The Green Party will provide an “antidote to Ukip” while opposing “vacuous old-school centrism”, its new co-leaders have said after their election by a landslide in a ballot of members.
Jonathan Bartley and Sian Berry said they had ambitions for the party to become Britain’s “third political party” by driving a distinct path through politics at a turbulent time.
Their election, announced on Tuesday, means the Greens in England and Wales will continue with a joint leadership, after Mr Bartley and the party’s only MP Caroline Lucas shared the helm for the past two years.
Mr Bartley laid into the Labour Party, accusing it of “hand-wringing” over Brexit and having “no real clear sense of direction for the country” on issues including HS2, nuclear power, nuclear weapons and voting reform to a proportional representation system.
He also took a swipe at pro-Brexit nationalists, adding: “We are the antidote to Ukip, shifting the debate in the right direction, standing up unequivocally for refugees and migrants, saying we need to be a welcoming country.
“The vacuous old-school centrism is not going to deliver that.”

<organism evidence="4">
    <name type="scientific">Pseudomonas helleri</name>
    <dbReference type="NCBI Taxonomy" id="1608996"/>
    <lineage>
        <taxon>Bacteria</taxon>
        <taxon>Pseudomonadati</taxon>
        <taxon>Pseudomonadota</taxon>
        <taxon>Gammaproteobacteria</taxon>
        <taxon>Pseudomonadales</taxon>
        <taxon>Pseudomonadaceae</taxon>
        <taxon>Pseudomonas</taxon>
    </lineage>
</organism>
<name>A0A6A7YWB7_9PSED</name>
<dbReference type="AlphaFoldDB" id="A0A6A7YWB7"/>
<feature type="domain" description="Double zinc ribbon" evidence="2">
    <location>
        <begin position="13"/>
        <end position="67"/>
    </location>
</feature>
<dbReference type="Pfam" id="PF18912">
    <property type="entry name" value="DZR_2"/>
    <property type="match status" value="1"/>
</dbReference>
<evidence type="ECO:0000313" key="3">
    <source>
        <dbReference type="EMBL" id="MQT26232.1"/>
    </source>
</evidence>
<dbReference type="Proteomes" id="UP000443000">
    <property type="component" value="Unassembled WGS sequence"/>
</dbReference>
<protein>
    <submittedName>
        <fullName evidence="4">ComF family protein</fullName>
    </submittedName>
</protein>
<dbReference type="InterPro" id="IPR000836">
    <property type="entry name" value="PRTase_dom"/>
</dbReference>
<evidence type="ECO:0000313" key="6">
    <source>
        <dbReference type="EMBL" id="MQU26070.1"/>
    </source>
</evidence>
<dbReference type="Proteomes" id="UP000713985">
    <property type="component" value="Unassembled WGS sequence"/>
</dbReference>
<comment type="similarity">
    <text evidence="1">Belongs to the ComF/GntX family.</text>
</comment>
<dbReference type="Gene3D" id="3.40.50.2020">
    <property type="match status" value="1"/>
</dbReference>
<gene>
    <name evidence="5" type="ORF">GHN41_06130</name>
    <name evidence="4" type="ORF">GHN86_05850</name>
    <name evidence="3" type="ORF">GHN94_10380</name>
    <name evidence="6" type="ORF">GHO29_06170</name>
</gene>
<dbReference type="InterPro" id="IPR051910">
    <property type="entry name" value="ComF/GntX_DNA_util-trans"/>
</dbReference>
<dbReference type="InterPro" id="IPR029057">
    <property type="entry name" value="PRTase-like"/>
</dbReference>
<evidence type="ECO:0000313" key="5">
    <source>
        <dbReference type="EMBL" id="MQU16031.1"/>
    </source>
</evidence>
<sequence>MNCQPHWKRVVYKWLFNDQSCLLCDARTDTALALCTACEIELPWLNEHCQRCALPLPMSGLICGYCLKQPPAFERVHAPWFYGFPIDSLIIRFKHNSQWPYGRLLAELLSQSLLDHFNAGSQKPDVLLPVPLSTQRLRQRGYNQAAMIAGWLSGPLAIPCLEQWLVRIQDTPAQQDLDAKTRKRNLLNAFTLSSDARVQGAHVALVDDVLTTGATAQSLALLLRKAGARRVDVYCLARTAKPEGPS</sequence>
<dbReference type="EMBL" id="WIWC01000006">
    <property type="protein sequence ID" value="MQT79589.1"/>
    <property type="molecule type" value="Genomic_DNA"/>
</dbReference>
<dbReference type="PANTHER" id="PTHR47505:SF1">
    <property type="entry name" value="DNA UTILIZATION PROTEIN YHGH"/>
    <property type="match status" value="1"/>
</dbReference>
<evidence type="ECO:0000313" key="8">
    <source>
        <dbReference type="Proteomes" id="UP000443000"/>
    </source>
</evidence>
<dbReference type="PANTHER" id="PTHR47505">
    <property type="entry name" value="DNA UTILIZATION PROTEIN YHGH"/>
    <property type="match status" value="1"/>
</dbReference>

The pair easily saw off challenges from rivals, scooping 6,239 of the 8,379 votes cast, against 1,466 for Shahrar Ali and 495 for Leslie Rowe.
The new co-leaders pledged to put the party on course to supplant the Liberal Democrats and Scottish National Party and said they aim to get a Green into every council chamber.
The Green leaders backed a second referendum on Brexit that includes an option to remain in the EU.
They also believe that the franchise should be extended to all of those aged over 16.
Mr Bartley has led the opposition on Lambeth Borough Council in south London since being elected a councillor in May this year.
Ms Berry, who came third in the race to become mayor of London in 2016, was elected a London Assembly Member the same year and has been a Camden councillor since 2014.
She said the party had shown it had “a very clear, distinct voice”.
Ms Berry added: “The last thing the country needs right now is a new centrist party.
“If anyone launches such a thing they will find a very low appetite for that.
“People want politics with passion, they want people to actually stand for something, pick a side. That is what we do as the Greens.”
The leadership elections also saw Amelia Womack re-elected for a third term as deputy leader, taking 3,981 out of 7,369 votes.